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On average, the American child is in the company of his parent about 17 hours per week, with the media about 35 hours per week.  Of the two, parent and media, which is more entertaining to the child, and which more critical to his social and emotional development?

When the Media is the ParentOur children are being nurtured and guided by machines — modern media delivery systems – and the media they deliver.  They have taken over the parenting functions that once were performed by human beings.

This may sound like a horror movie plot from the 1950s, but it is a twenty-first century reality. All too often, well-meaning parents have abdicated their roles as nurturers, caregivers, teachers, confidantes, guides, and role models—leaving TV, videogames, movies, smart phones, and the internet to fill in. And our children are paying the price. Continue reading →

  • Kids’ brains are being changed by media immersion

    A thought-provoking article, which is an excerpt of a book by Michael Harris, entitled The End of Absence: Reclaiming What We’ve Lost in a World of Constant Connection. The article leaves the reader sobered, thoughtful. Relying much on recent brain research, the article argues that the human brain of the child is literally being changed by its daily immersion in the Internet and media. Continue reading

  • Are kids today more self-centered than ever?

    A thought-provoking article that lays out some provocative ideas but leaves matters unresolved. The gist of the article is the movement of kids from generation to generation toward more self-centeredness. Or as one of my earlier articles puts it: "Self-Centered: the New Normal." Continue reading

  • A possibly skewed look at the pros and cons of digital ware for toddlers

    A short and somewhat strange article ostensibly about the pros and cons of raising toddlers with an abundance of digital machines at their finger tips. Continue reading

  • Education is the best protection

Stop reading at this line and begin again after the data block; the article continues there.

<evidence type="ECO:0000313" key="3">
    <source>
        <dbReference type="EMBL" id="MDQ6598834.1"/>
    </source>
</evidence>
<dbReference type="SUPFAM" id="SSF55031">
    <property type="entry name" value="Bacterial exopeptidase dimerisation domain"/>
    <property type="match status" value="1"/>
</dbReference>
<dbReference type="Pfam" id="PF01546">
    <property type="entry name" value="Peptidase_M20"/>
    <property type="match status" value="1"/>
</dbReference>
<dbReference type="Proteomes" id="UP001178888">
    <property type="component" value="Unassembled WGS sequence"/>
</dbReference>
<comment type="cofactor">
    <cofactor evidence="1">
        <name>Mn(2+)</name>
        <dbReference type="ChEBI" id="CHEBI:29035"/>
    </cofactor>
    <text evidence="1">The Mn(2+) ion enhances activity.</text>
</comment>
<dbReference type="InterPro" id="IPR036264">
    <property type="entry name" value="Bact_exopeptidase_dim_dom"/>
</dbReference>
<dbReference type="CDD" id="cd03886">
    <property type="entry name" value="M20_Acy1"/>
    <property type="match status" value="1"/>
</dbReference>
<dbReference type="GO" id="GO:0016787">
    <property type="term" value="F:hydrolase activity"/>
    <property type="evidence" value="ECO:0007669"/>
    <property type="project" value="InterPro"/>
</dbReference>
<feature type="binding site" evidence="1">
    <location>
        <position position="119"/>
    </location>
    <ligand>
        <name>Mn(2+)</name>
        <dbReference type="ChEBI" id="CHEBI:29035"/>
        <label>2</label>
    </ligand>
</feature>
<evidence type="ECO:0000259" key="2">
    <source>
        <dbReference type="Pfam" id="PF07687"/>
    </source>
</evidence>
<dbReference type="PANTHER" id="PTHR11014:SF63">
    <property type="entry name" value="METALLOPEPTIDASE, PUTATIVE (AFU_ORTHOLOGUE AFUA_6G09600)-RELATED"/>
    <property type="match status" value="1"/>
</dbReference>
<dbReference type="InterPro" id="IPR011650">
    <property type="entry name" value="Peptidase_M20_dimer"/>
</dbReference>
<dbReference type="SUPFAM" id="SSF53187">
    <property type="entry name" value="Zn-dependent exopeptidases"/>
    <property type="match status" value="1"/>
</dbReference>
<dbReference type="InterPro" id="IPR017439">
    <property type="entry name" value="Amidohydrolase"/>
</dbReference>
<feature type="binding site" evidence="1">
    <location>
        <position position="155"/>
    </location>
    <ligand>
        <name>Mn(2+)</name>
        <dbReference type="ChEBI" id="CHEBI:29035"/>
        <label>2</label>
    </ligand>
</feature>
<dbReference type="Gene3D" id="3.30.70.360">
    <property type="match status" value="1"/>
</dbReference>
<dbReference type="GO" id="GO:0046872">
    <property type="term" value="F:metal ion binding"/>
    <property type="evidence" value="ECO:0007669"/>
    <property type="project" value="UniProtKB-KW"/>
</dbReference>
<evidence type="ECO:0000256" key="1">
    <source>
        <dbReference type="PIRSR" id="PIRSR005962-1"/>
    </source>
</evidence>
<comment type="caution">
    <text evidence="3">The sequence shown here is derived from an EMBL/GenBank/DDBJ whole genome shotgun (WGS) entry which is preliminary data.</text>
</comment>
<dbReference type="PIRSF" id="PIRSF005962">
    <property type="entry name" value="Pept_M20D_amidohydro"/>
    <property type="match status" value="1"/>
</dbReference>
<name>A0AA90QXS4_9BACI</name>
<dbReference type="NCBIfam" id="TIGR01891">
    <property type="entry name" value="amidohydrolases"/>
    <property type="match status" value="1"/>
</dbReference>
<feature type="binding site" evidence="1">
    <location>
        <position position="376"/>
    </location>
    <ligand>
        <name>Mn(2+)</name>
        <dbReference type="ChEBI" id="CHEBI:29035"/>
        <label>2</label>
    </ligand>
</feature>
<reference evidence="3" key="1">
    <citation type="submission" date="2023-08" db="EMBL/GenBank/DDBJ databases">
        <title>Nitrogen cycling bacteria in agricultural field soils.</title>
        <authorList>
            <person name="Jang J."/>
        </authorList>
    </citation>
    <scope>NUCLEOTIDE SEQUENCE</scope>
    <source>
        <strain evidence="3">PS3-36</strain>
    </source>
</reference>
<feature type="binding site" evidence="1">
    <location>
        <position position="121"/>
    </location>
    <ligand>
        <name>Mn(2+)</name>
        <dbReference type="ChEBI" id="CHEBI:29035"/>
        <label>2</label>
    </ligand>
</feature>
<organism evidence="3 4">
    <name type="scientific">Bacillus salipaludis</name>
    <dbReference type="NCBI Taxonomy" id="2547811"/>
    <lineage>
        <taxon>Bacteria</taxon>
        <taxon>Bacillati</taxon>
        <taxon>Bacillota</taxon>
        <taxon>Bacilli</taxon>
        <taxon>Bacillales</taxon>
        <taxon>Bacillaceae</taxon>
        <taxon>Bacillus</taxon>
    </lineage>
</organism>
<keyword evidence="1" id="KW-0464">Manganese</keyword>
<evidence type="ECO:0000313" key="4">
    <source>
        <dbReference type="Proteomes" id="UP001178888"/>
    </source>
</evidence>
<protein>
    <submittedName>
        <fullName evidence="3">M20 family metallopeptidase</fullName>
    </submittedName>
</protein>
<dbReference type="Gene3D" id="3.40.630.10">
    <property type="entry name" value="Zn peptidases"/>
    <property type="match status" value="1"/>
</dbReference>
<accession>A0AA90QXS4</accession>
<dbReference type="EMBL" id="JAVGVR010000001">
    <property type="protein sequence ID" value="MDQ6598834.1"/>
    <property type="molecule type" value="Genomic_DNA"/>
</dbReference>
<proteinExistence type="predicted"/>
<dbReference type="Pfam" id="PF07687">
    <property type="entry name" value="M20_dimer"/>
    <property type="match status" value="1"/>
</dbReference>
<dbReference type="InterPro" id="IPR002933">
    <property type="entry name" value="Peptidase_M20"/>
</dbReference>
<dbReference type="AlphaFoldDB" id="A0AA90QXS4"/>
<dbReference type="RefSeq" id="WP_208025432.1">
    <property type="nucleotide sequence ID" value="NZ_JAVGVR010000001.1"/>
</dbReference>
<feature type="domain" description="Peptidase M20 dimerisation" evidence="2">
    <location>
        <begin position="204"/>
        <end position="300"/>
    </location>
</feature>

A sobering article written by an educator in South Africa, a country like so many others permeated with easy access to the internet. The concerns she raises are multifold. Kids are gaining access to all kinds of images and material that is shocking, confusing and distressing them. Continue reading

  • Media presents impossible standards of beauty
    Media presents impossible standards of beauty

    A valuable article that relies on a number of worthwhile sources to makes its major point: Girls growing up with the media as their "super peer" find themselves facing dilemmas in terms of body image. The result is an unrealistic set of self-expectations and often a sense of their own inferiority. Continue reading

  • Makers of e-cigarettes getting around the law
    Makers of e-cigarettes getting around the law

    A troubling if thought-provoking article about how companies making e-cigarettes seem to be working to get around federal legislation banning advertising of cigarettes to minors. At issue here is the making and marketing of candy-flavored cigarettes, a relatively new product that, according to many concerned parties, can play a crucial role in hooking kids on nicotine from a very early age. Continue reading

  • Alcohol is too often shown in a humorous light
    Alcohol is too often shown in a humorous light

    A terse and simple article that makes the point well about how much of a negative effect mainstream media immersion has on kids in terms of alcohol consumption. Citing many troubling statistics including the massive amount of money spent annually by alcohol-selling companies on advertising, the fact that about 50% of the presentations of alcohol consumption in mainstream media show it in a humorous light, and only about 23% show a downside, the article makes some very well-known points about the causative connection of media imagery to kids being influenced to drink. Continue reading